Structural variation accounts for much of the variation among human genomes. Structural variants of all types are known to cause Mendelian disease and contribute to complex disease. Learn how long-read sequencing is enabling detection of the full spectrum of structural variants to advance the study of human disease, evolution and genetic diversity.
Explore how long-read sequencing enables solving of rare and mendelian diseases.
Interested to learn about pangenomes? Explore this guide to learn how they provide a more complete picture of the core genes of a given species and how that can provide better biological understanding.
The study of genomics has revolutionized our understanding of science, but the field of transcriptomics grew with the need to explore the functional impacts of genetic variation. While different tissues in an organism may share the same genomic DNA, they can differ greatly in what regions are transcribed into RNA and in their patterns of RNA processing. By reviewing the history of transcriptomics, we can see the advantages of RNA sequencing using a full-length transcript approach become clearer.
This animation depicts a process by which single molecule SMRTbell templates are loaded in the Zero Mode Waveguides (ZMWs) of the PacBio RS II sequencing system using the automated MagBead Station.
In this BioConference Live webinar, PacBio CSO Jonas Korlach highlights how multi-kilobase reads from SMRT Sequencing can resolve many of the previously considered ‘difficult-to-sequence’ genomic regions. The long reads also allow phasing of the sequence information along the maternal and paternal alleles, demonstrated by full-length, fully phased HLA class I & II gene sequencing. In addition, characterizing the complex landscape of alternative gene products is currently very difficult with short-read sequencing technologies, and he describes how long-read, full-length mRNA sequencing can be used to describe the diversity of transcript isoforms, with no assembly required. Lastly, in the exciting area of…
Mark Gerstein is the co-director of the Yale Computational Biology and Bioinformatics program where he focuses on better annotation of the human genome and better ways to mine big genomics data. He has played a big role in some of the large genomics initiatives since the first human genome project, including ENCODE and the 1,000 Genomes Project. “I’m very enthusiastic, of course, about the thousand dollar genome, but I don’t think that a true human genome has arrived for a thousand dollars,” Mark says at the outset of this Mendelspod interview. “The great excitement of next generation sequencing—which is deserved—has…
PacBio customers and thought leaders discuss the role SMRT sequencing is playing in comprehensive genomics: past, present, and future. Featuring J. Craig Venter, Gene Myers, Deanna Church, Jeong-Sun Seo and W. Richard McCombie.
Tetsuo Ashizawa, Director of the Neuroscience Research Program at Houston Methodist Research Institute, presents a novel amplification-free targeted enrichment method using CRISPR-Cas9 for the disease-causing repeat expansion in SCA10. Using long-read sequencing, he has been able to span multi-kilobase repetitive regions and identify interruption sequence motifs that correlate with alternative clinical phenotypes in individuals from varying ethnic backgrounds. Webinar registration required.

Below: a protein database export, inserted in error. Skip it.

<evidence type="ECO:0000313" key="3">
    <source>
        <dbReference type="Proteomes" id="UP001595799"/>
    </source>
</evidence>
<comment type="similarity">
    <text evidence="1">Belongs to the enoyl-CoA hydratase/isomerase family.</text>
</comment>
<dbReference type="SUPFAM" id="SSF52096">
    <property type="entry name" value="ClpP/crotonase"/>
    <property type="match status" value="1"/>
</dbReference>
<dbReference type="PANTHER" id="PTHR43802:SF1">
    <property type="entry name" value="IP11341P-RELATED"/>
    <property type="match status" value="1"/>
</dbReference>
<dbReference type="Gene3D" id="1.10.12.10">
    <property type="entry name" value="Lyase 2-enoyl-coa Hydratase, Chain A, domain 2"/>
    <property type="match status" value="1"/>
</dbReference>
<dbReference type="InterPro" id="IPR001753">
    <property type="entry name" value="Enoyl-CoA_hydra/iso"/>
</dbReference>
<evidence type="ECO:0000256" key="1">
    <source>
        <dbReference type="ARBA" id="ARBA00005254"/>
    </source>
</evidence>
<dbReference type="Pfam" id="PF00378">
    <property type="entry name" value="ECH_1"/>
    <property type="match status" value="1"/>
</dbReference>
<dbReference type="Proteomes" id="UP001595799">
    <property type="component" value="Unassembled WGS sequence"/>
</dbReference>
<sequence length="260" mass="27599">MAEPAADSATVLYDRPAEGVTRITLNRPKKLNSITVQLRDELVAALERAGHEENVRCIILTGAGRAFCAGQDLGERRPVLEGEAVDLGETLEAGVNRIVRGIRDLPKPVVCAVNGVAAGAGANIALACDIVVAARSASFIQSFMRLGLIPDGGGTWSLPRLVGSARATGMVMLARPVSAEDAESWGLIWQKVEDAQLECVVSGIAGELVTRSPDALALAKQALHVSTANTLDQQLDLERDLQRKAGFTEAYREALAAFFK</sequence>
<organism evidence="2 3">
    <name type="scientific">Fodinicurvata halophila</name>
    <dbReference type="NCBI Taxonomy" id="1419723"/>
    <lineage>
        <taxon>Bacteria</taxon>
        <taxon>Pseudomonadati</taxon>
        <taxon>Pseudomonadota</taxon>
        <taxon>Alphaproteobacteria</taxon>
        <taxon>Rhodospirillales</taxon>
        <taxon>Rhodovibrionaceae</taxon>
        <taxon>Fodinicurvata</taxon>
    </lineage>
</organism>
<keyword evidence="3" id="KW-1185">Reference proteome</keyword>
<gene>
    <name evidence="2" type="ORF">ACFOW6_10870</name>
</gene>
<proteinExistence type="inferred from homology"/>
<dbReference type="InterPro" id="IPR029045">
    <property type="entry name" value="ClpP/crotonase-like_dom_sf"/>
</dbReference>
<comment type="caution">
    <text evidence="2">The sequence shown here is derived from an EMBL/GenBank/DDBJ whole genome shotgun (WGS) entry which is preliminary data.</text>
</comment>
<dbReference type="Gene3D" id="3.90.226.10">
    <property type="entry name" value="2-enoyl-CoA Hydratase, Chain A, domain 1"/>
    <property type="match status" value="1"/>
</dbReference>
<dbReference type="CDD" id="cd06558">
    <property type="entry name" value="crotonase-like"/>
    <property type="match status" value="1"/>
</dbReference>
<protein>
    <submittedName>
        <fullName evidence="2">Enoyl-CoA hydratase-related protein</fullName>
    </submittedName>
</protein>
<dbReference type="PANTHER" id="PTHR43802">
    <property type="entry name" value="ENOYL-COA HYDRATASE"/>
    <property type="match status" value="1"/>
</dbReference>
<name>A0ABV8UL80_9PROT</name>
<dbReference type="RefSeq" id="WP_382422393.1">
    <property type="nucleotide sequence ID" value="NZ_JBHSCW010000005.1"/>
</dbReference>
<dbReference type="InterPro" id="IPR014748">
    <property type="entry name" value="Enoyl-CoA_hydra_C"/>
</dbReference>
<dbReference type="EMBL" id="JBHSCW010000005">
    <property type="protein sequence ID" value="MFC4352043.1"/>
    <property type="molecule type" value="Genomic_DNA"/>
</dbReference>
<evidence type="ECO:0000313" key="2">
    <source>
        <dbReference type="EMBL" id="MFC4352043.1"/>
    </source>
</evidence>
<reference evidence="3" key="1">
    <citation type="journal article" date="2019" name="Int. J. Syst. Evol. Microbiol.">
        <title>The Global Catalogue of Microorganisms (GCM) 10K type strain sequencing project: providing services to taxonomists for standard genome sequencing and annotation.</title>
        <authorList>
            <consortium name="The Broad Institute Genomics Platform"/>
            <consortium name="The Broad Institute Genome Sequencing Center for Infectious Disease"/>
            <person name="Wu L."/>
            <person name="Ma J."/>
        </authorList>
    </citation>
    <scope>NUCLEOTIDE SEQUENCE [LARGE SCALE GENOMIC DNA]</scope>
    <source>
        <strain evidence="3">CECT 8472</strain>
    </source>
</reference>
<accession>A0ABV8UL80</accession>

Meredith Ashby, from PacBio, presents how large-insert targeted sequencing (LITS) provides a more comprehensive picture of structural variation relevant to human disease and genomic disorders, providing insights into possible rearrangement mechanisms in Potocki-Lupski syndrome and revealing subtleties in cancer biology. Webinar registration required.
Melissa Laird Smith from Icahn Institute at Mt. Sinai reviews her work studying the genetic background of immune response by characterizing population diversity at the immunoglobulin heavy chain locus. Webinar registration required.
In this AGBT 2017 talk, PacBio CSO Jonas Korlach provided a technology roadmap for the Sequel System, including plans the continue performance and throughput increases through early 2019. Per SMRT Cell throughput of the Sequel System is expected to double this year and again next year. Together with a new higher-capacity SMRT Cell expected to be released by the end of 2018, these improvements result in a ~30-fold increase or ~150 Gb / SMRT Cell allowing a real $1000 real de novo human genome assembly. Also discussed: Additional application protocol improvements, new chemistry and software updates, and a look at…
Explore human genetic variation and learn how SMRT Sequencing uncovers the full spectrum of structural variation to advance understanding of genetic disease and broaden our knowledge of human diversity.
Most of the basepairs that differ between two human genomes are in intermediate-sized structural variants (50 bp to 5 kb), which are too small to detect with array CGH but too large to reliably discover with short-read NGS. PacBio Single Molecule, Real-Time (SMRT) Sequencing fills this technology gap. SMRT Sequencing detects tens of thousands of structural variants in a human genome, approximately five times the sensitivity of short-read NGS. To discover variants using SMRT Sequencing, we have developed pbsv, which is available in version 5 of the PacBio SMRT Link software suite. The pbsv algorithm applies a sequence of stages:…